Your browser isn't supported
It looks like you're using an old web browser. To get the most out of the site and to ensure guides display correctly, we suggest upgrading your browser now. Download the latest:

Welcome to the MSE Forums

We're home to a fantastic community of MoneySavers but anyone can post. Please exercise caution & report spam, illegal, offensive or libellous posts/messages: click "report" or email forumteam@.

Search
  • FIRST POST
    • CEON44
    • By CEON44 11th Feb 18, 2:16 PM
    • 245Posts
    • 105Thanks
    CEON44
    Wattage
    • #1
    • 11th Feb 18, 2:16 PM
    Wattage 11th Feb 18 at 2:16 PM
    Anyone help with a lighting question. I have a couple of pendants in my kitchen with each using 3 bulbs. When I bought them a few years ago it was recommended to use maximum 40w bulbs. These were the standard bulbs but I now want to put LED energy saver bulbs in. Basically I would like brighter than the old 40w bulbs. So based on the old 40w limit how high can I go with LED. I am looking at some that are 11w but equal to 60w old money. Am I safe enough with these?
    I started out with nothing......And still have most of it left
Page 1
    • Ticked
    • By Ticked 11th Feb 18, 5:27 PM
    • 431 Posts
    • 252 Thanks
    Ticked
    • #2
    • 11th Feb 18, 5:27 PM
    • #2
    • 11th Feb 18, 5:27 PM
    Perfectly safe. Depends on the light fitting, but the 40 watt limit was usually more to do with heat dissipation than overload considerations.
    • joefizz
    • By joefizz 11th Feb 18, 8:40 PM
    • 112 Posts
    • 85 Thanks
    joefizz
    • #3
    • 11th Feb 18, 8:40 PM
    • #3
    • 11th Feb 18, 8:40 PM
    Anyone help with a lighting question. I have a couple of pendants in my kitchen with each using 3 bulbs. When I bought them a few years ago it was recommended to use maximum 40w bulbs. These were the standard bulbs but I now want to put LED energy saver bulbs in. Basically I would like brighter than the old 40w bulbs. So based on the old 40w limit how high can I go with LED. I am looking at some that are 11w but equal to 60w old money. Am I safe enough with these?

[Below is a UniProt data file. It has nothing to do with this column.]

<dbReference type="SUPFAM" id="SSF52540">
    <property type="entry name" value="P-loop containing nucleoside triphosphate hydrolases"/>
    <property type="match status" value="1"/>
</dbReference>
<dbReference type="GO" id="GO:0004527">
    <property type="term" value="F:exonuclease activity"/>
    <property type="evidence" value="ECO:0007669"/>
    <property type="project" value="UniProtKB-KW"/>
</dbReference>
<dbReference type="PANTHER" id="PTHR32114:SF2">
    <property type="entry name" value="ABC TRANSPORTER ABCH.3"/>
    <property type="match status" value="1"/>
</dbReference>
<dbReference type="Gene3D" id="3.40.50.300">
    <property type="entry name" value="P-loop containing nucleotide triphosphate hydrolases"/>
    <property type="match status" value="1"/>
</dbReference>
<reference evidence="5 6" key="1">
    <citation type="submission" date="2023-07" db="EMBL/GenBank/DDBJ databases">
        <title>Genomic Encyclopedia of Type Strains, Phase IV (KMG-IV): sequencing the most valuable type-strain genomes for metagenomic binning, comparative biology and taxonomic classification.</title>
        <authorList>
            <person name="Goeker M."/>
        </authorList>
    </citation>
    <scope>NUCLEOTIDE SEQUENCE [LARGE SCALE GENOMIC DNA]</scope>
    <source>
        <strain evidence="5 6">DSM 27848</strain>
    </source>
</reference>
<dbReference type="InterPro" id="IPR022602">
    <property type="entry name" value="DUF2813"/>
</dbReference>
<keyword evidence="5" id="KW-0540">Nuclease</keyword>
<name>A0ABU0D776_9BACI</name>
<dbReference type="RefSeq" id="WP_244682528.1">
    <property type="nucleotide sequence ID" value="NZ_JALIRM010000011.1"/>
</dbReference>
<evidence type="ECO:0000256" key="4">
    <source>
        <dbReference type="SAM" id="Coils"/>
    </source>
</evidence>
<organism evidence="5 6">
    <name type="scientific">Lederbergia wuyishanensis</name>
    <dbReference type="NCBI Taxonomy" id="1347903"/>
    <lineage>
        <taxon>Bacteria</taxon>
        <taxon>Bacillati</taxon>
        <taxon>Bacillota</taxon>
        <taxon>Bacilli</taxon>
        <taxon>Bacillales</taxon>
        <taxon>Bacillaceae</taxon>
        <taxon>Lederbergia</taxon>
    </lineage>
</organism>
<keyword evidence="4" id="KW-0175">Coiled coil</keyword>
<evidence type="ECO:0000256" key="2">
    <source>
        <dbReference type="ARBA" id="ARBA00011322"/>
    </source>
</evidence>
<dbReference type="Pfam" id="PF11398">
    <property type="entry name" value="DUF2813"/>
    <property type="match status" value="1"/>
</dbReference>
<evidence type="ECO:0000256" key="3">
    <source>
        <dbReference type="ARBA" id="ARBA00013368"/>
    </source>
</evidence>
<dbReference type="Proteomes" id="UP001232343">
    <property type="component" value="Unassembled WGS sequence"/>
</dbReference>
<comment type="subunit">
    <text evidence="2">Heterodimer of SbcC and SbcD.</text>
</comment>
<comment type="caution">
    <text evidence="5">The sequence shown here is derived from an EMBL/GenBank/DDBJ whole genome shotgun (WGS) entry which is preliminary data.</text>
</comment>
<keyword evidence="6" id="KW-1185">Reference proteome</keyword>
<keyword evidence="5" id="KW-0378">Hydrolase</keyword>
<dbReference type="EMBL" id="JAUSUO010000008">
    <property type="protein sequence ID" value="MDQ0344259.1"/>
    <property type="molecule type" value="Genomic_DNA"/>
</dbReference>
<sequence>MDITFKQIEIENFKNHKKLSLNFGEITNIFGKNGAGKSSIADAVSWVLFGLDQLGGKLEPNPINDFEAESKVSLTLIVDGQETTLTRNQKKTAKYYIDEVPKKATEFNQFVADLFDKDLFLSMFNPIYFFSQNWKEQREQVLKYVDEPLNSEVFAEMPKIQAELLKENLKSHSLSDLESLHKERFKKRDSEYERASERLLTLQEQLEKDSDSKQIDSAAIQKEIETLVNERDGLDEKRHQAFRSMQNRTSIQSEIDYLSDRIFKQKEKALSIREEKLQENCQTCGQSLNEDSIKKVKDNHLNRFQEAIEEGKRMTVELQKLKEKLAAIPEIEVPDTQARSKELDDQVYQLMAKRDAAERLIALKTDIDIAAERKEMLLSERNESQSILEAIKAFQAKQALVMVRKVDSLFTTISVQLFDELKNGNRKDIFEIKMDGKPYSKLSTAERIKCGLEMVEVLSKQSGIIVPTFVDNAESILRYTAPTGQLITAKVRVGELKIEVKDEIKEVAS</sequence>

Originally posted by CEON44
    You might also need to look at the transformer if they are 12v lights.
    Most of the old halogen transformers had a minimum wattage and that could be 35, 40, 50 etc which means your 3 11 w lights wouldnt have enough load to get the transformer working properly.

    I changed out all the transformers in mine they can be picked up cheaply enough and replaced by someone who knows what they are doing.
    It might just be better to replace the fitting if you cant change the transformer.

    I replaced my 20w halogens with 4w leds in the kitchen, couldnt see a thing. Most of that had to do with getting older and writing on packets getting smaller (or at least I tell myself that).
    • Mr.Generous
    • By Mr.Generous 11th Feb 18, 8:43 PM
    • 1,761 Posts
    • 2,654 Thanks
    Mr.Generous
    • #4
    • 11th Feb 18, 8:43 PM
    • #4
    • 11th Feb 18, 8:43 PM
    Go for led's with about 600+ lumins if you want it brighter than your old 40w.
    • CEON44
    • By CEON44 12th Feb 18, 12:49 PM
    • 245 Posts
    • 105 Thanks
    CEON44
    • #5
    • 12th Feb 18, 12:49 PM
    • #5
    • 12th Feb 18, 12:49 PM
    Go for led's with about 600+ lumins if you want it brighter than your old 40w.
    Originally posted by Mr.Generous
    Yeah, I bought the ones I was looking at. They are 11w 950Lm They are really bright and perfect for the job. Thanks for all the advice
    I started out with nothing......And still have most of it left
Welcome to our new Forum!

Our aim is to save you money quickly and easily. We hope you like it!

Forum Team Contact us

Live Stats

136Posts Today

1,151Users online

Martin's Twitter